It’s hard to see someone you love get taken advantage of by others. If you have a friend or family member who just can’t say no, watching them get overwhelmed and stressed on the daily can be tough. We’ve compiled a few ways you can help someone in your life stand up for themselves and say no to things they’re too busy for or just don’t want to do.
Method 1 of 9: Ask them how busy their schedule is.
If they say it out loud, they might understand why they should say no. People often feel guilted into saying yes to everything, even when they just don’t have time for it. Sit them down and ask them to tell you their plans for the upcoming week—if they don’t have any days off or they haven’t set aside some time for themselves, let them know that they’re probably overbooked.
- This is a good exercise to see just how much they have on their plate. If their schedule isn’t completely full yet, remind them that they need time to rest and relax.
- Your friend can also work on telling others just how busy they are. That way, people might be less likely to add to their overloaded schedule.
Method 2 of 9: Remind them that their time is valuable.
It’s good to hear this from someone other than yourself. While we often recognize that other people are busy and need to take a break, it’s sometimes hard to remember that for yourself. If you’re talking to a friend or family member, let them know that their own time has value, too. This will also help them raise their own self-esteem so they can have the confidence to say no.
- You might say something like, “You wouldn’t accept a job that didn’t pay you any money. Your time has value! You don’t have to spend time on things you don’t want to.”
Method 3 of 9: Explain the benefits of saying no.
People who don’t say no often become angry and resentful. They start to resent the people in their lives who keep asking them to do things because they aren’t sure how to say no. Tell your friend that once they start standing up for themselves, they’ll feel much happier and way less stressed out. They’ll probably also have better relationships with the people around them because they won’t feel overburdened.
- You could say something like, “You know how you get a little angry every time someone asks for a favor? What if you didn’t have to feel like that anymore? If you just said no, you could still be friends with everyone, and you’d be way less stressed out by them.”
Method 4 of 9: Ask them what advice they’d give to a friend.
Do a role reversal so they can look at things objectively. Ask your friend what they might tell you if you came to them with a similar problem. Chances are, they’d probably tell you to stick up for yourself and be assertive to lower your stress levels. Once they say that out loud, they’ll be much more likely to take their own advice.
- Say something like, “What if it were me? Would you tell me to back down and just do it, or would you tell me to stand up for myself?”
Method 5 of 9: Come up with a few phrases they could use.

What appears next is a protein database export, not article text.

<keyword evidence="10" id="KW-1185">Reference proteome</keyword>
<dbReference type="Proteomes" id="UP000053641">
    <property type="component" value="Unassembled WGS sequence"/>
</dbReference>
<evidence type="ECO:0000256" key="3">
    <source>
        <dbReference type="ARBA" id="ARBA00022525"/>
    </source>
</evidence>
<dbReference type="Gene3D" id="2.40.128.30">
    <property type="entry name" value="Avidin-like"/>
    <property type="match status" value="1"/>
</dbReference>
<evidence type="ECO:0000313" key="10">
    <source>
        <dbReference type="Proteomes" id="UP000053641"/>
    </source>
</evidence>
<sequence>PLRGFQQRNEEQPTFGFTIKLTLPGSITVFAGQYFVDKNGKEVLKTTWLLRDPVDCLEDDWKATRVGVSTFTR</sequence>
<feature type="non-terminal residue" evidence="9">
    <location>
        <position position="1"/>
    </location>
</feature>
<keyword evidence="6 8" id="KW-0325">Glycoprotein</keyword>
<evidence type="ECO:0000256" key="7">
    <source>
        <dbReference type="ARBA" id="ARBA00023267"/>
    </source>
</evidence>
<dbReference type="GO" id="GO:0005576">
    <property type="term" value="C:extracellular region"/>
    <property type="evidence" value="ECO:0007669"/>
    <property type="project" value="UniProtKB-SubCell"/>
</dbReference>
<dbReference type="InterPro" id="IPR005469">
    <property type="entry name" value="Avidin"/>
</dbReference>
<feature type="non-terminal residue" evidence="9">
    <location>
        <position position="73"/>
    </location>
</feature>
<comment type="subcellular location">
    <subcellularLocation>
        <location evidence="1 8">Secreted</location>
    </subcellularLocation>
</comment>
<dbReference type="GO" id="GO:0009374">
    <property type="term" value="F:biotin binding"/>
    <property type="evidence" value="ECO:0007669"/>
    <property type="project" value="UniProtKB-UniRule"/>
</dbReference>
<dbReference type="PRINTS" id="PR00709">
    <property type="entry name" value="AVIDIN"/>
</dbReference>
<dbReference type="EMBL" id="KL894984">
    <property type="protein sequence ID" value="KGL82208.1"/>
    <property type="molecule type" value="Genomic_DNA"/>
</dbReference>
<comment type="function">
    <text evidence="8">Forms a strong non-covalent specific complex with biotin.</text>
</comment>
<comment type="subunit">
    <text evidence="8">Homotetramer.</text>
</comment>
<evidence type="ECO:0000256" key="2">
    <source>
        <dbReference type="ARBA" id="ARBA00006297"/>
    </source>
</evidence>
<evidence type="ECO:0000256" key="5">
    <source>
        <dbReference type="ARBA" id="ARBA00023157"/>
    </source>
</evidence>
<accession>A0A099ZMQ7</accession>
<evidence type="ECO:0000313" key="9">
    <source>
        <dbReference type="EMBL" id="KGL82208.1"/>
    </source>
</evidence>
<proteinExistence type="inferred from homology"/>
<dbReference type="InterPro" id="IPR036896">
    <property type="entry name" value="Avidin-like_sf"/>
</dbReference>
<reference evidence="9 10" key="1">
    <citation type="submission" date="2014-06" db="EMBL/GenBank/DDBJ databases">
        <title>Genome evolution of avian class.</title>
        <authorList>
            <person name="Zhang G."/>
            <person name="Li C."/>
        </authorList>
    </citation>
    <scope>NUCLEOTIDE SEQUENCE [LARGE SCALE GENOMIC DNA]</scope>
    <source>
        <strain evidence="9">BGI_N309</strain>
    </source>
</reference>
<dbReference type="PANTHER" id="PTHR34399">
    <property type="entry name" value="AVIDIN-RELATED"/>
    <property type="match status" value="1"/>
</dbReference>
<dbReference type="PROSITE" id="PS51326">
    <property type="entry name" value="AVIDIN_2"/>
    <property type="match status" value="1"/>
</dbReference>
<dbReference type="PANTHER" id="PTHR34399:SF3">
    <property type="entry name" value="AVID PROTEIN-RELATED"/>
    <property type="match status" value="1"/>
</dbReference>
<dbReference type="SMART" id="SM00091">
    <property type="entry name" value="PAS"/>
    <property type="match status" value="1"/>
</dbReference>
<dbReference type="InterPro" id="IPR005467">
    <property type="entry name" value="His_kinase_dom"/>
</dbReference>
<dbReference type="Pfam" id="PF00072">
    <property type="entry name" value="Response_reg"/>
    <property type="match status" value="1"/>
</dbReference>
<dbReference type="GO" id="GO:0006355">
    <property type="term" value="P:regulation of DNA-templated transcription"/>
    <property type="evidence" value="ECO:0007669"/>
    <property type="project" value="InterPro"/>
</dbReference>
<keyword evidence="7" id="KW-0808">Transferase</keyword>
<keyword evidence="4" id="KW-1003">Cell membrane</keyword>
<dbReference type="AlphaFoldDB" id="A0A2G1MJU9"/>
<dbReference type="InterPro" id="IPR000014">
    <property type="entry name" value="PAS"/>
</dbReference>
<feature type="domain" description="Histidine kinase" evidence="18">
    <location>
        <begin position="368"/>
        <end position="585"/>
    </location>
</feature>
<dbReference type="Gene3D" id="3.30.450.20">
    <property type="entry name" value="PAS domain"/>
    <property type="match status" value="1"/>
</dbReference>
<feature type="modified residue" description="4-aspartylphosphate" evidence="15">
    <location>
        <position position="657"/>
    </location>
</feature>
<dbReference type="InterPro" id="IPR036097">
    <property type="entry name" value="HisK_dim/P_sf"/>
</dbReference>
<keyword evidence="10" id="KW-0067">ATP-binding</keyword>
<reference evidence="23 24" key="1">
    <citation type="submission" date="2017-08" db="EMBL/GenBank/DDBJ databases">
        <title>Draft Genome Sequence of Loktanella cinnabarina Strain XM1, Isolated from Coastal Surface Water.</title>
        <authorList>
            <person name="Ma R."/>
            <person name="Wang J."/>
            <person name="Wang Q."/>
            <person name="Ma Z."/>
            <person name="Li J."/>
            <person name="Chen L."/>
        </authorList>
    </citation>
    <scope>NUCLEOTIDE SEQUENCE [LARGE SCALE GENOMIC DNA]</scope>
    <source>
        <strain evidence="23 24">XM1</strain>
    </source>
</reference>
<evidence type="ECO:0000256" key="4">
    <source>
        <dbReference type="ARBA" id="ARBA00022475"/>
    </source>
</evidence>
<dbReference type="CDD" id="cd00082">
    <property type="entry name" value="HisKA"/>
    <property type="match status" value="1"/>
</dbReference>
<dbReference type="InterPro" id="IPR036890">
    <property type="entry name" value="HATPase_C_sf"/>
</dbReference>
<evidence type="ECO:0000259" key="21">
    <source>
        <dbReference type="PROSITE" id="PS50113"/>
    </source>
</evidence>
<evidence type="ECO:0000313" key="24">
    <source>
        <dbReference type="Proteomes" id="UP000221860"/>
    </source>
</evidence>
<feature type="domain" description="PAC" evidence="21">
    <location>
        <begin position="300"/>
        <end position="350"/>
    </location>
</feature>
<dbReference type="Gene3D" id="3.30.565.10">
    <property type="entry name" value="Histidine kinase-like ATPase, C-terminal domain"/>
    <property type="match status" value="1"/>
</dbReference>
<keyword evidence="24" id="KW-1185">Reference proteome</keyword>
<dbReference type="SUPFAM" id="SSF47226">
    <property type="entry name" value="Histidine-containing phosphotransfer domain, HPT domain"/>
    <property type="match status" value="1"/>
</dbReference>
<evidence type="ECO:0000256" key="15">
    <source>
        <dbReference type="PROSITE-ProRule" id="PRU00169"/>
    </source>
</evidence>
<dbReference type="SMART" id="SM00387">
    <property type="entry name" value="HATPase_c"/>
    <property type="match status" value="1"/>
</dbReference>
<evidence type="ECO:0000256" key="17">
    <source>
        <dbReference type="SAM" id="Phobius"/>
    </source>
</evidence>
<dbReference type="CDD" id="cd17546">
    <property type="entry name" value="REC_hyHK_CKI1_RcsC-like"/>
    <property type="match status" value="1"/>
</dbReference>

Preparing ahead of time can make it easier when the real deal happens. Instead of literally just saying the word “no,” help your friend come up with a few ways they can decline without offending anyone. This is especially helpful for people pleasers who feel like they’re disappointing someone when they say no. Try phrases like:
- “Unfortunately, I’ll have to pass on that.”
- “I’m sorry, but I’m not able to do that.”
- “Thanks, but that’s not going to work for me.”
- “Sadly, I can’t.”
Method 6 of 9: Have them soften the blow with gratitude.
Thanking someone for an opportunity is a great way to avoid offense. People who can’t say no are often worried about offending someone, so they might feel guilty about rejecting an offer. They can use a “thank you” at the beginning of their phrase to soften it and maintain a positive relationship. Use phrases like:
- “I really appreciate you thinking of me, but I’m just too busy right now.”
- “Thanks so much for the opportunity, but I’ll have to pass.”
- “You coming to me really means a lot, but I just can’t fit that into my schedule.”
Method 7 of 9: Help them stand firm if they’re pushed.
Some people just won’t take no for an answer. If your friend already has a hard time saying no, they’re probably going to have a hard time standing up for themselves if they’re pushed. Remind your friend that they can keep saying no, even if they’re asked again and again. They can also make light of the situation by saying something like:
- “I know you don’t give up easily, but neither do I. I’m still going to have to say no.”
- “Wow, you’re very passionate about this! I’m also very passionate about not overbooking myself.”
Method 8 of 9: Have them practice saying no with you.
It’s easier to say no in a safe space. This might sound silly, but try approaching your friend with a request or a favor. Then, have them practice telling you no. Over time, they’ll get better and better about saying no to others.
- Try to push them a little bit, too. The people in their life might not take their first no as an answer, so you shouldn’t either.
Method 9 of 9: Model good behavior by saying no in your own life.
Try not to overbook yourself, and be confident when you say no. If you can show your friend that it’s not impossible to tell other people no, they’ll be much more likely to take your advice to heart. Keep your schedule manageable, don’t be a people pleaser, and say no to things you just don’t have time for.
- If you have any examples of saying no that you could tell your friend, that might help.
- For instance, you could say, “Just last month my daughter’s teacher asked me to direct the school play. I knew I couldn’t balance my full-time job and an after-school activity, so I declined. They gave the position to someone else, and the play is doing great!”